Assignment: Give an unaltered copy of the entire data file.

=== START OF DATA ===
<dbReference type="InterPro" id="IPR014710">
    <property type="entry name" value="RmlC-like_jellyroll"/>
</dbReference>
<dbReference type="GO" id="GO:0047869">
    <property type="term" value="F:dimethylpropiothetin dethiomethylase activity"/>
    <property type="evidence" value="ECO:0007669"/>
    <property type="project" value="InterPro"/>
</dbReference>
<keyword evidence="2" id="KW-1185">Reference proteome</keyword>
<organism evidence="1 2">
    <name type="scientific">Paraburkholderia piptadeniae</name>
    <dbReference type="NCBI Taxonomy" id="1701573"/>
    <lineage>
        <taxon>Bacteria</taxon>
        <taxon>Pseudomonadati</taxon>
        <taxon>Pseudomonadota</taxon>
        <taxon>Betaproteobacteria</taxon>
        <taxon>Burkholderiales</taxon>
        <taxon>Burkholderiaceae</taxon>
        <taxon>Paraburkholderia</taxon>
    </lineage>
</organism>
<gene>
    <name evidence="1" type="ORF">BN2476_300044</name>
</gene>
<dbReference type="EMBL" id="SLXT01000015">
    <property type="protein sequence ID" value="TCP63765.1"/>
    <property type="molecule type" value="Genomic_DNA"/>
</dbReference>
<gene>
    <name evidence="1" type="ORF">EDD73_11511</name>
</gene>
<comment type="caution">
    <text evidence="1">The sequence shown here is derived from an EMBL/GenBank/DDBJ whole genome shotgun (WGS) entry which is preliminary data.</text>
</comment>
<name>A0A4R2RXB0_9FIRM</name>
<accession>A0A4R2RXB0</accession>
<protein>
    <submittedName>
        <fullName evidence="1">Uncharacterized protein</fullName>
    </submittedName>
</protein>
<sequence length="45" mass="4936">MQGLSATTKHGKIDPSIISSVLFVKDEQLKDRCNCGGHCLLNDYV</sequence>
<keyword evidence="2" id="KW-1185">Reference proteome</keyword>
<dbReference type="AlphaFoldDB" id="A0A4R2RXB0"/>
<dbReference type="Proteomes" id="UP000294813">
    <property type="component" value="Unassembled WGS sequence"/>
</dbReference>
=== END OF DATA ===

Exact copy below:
<dbReference type="InterPro" id="IPR014710">
    <property type="entry name" value="RmlC-like_jellyroll"/>
</dbReference>
<dbReference type="GO" id="GO:0047869">
    <property type="term" value="F:dimethylpropiothetin dethiomethylase activity"/>
    <property type="evidence" value="ECO:0007669"/>
    <property type="project" value="InterPro"/>
</dbReference>
<keyword evidence="2" id="KW-1185">Reference proteome</keyword>
<organism evidence="1 2">
    <name type="scientific">Paraburkholderia piptadeniae</name>
    <dbReference type="NCBI Taxonomy" id="1701573"/>
    <lineage>
        <taxon>Bacteria</taxon>
        <taxon>Pseudomonadati</taxon>
        <taxon>Pseudomonadota</taxon>
        <taxon>Betaproteobacteria</taxon>
        <taxon>Burkholderiales</taxon>
        <taxon>Burkholderiaceae</taxon>
        <taxon>Paraburkholderia</taxon>
    </lineage>
</organism>
<gene>
    <name evidence="1" type="ORF">BN2476_300044</name>
</gene>
<dbReference type="EMBL" id="SLXT01000015">
    <property type="protein sequence ID" value="TCP63765.1"/>
    <property type="molecule type" value="Genomic_DNA"/>
</dbReference>
<gene>
    <name evidence="1" type="ORF">EDD73_11511</name>
</gene>
<comment type="caution">
    <text evidence="1">The sequence shown here is derived from an EMBL/GenBank/DDBJ whole genome shotgun (WGS) entry which is preliminary data.</text>
</comment>
<name>A0A4R2RXB0_9FIRM</name>
<accession>A0A4R2RXB0</accession>
<protein>
    <submittedName>
        <fullName evidence="1">Uncharacterized protein</fullName>
    </submittedName>
</protein>
<sequence length="45" mass="4936">MQGLSATTKHGKIDPSIISSVLFVKDEQLKDRCNCGGHCLLNDYV</sequence>
<keyword evidence="2" id="KW-1185">Reference proteome</keyword>
<dbReference type="AlphaFoldDB" id="A0A4R2RXB0"/>
<dbReference type="Proteomes" id="UP000294813">
    <property type="component" value="Unassembled WGS sequence"/>
</dbReference>